There are Defund the Police campaigns across America, with Minneapolis voters opposing plans to restructure their police last week. If an officer steps out of line, it’s shared across social media and a witch hunt begins. There is clearly a need for the police to stay within the law, but it’s easy to see how the job has extra layers that didn’t exist before, and managing media relations is way above the pay grade of those responding to 911 calls.
“I think the root is politicians and the media. Not all, but a lot have portrayed us in a bad light, and there will be millions of officers who will go out and answer millions of calls, but then the focus is on the one bad. You don’t get the positive stories. That’s one reason I got on social media; I don’t really like social media, I just wanted to shed light that there are some good officers out there. I’m not perfect, I make mistakes, but I know whenever I end every day, that I tried to do the best I could and do it the right way,” added Banks.
With morale low, poor pay, and adverse reactions, what could improve the situation?
Banks has a surprising and refreshing answer.
“I think it starts with the police, not the public. It's our job. I believe in community policing. The way I would define that is officers have to go into communities before they police those communities, if that makes sense. Get involved and do things outside of police work. There are several things I did to try to institute that where I was; I did a coloring book for kids where it talked about the police as your friend. I took it to elementary schools and it had a statement from me letting them know I was there for them.”
Another initiative Banks put in place was challenge coins, which he’d give to young people he saw on his rounds, or to struggling adults: “I’d give them one to build that rapport.”
Discovering all of this makes it even more incredible that the powers that be allowed Banks to leave his role, with it clear the main ones to suffer are the citizens he used to protect. Banks clearly saw his force’s role as more than just issuing traffic tickets.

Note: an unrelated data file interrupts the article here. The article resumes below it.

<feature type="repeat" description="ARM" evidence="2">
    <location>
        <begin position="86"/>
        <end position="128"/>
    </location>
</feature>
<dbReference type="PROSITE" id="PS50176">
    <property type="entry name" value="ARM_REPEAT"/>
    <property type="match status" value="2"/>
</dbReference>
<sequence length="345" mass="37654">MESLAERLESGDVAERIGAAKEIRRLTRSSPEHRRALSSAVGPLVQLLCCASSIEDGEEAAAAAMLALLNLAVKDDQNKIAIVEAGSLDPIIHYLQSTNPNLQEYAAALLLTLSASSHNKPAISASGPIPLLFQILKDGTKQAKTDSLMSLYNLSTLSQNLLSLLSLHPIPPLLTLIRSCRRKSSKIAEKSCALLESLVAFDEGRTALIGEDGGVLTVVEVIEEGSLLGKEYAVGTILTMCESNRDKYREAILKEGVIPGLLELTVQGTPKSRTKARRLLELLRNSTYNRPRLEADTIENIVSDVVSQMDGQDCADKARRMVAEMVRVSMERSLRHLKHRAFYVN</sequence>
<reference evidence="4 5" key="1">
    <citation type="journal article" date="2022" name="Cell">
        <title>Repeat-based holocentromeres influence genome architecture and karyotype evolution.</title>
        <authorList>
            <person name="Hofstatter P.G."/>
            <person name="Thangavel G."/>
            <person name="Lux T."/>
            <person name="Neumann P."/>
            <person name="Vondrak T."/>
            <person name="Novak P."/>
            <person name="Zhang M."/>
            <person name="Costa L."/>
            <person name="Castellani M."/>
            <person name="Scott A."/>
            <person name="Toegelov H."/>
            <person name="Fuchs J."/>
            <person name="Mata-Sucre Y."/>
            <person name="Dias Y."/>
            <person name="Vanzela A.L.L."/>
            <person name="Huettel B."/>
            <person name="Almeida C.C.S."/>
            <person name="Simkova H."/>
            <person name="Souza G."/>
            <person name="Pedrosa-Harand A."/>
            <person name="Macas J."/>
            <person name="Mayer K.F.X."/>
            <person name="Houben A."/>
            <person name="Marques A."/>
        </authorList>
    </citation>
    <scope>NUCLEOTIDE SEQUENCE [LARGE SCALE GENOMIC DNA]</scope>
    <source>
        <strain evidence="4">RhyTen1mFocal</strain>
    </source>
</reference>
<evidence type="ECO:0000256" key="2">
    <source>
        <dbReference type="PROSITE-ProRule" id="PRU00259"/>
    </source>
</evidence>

“It was very difficult. I loved my officers and I loved my community,” Banks explained. “I was hired by the mayor and everything was great until the city manager came back, and then it was a power struggle, and I got caught in the crossfire. I think it’s just small-town politics. The previous chief warned me there would be problems, and he had some of the same issues, the mayor even told me, but I thought if I crossed all my t’s, dotted all my i’s, was upfront with them and had all my ducks in a row, everything would be ok. It was always like pulling teeth trying to get anything done and they wanted to make everything difficult, every decision.”
If Banks’ testimony is a sign of modern policing in America, then people should be worried. Would you do a job where you may not come home for the same salary you would get in a fast food joint? Do you want local officials meddling and telling you how to do the job, despite them not being on the ground? And what about all the vacancies, are the police able to function adequately?
Backing up Banks’ statements is the fact Portland has fewer cops now than at any time in the past 30 years, along with national figures showing a 45% rise in the retirement rate, plus a 20% increase in resignations in 2021 compared to the previous year.
Offering his thoughts on how the politicians are handling it, Banks said, “I just don't believe the police departments are a priority to them and I think it should be. That’s why, us being a fully staffed small agency, we were blessed, as most agencies are not fully staffed. I had recruited and increased the hours of the part-time officers, we had a great relationship and really turned the department around. If you ask anybody in the city, I think they would tell you that.”
One of Banks’ former officers has been promoted to chief of police, while the man himself is taking a break – but he is adamant he'll be back in uniform soon.
“This is my calling, I miss it every day. It’s definitely not as easy as when I first started, but I still enjoy helping people – that’s why I do what I do.”
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The statements, views and opinions expressed in this column are solely those of the author and do not necessarily represent those of RT.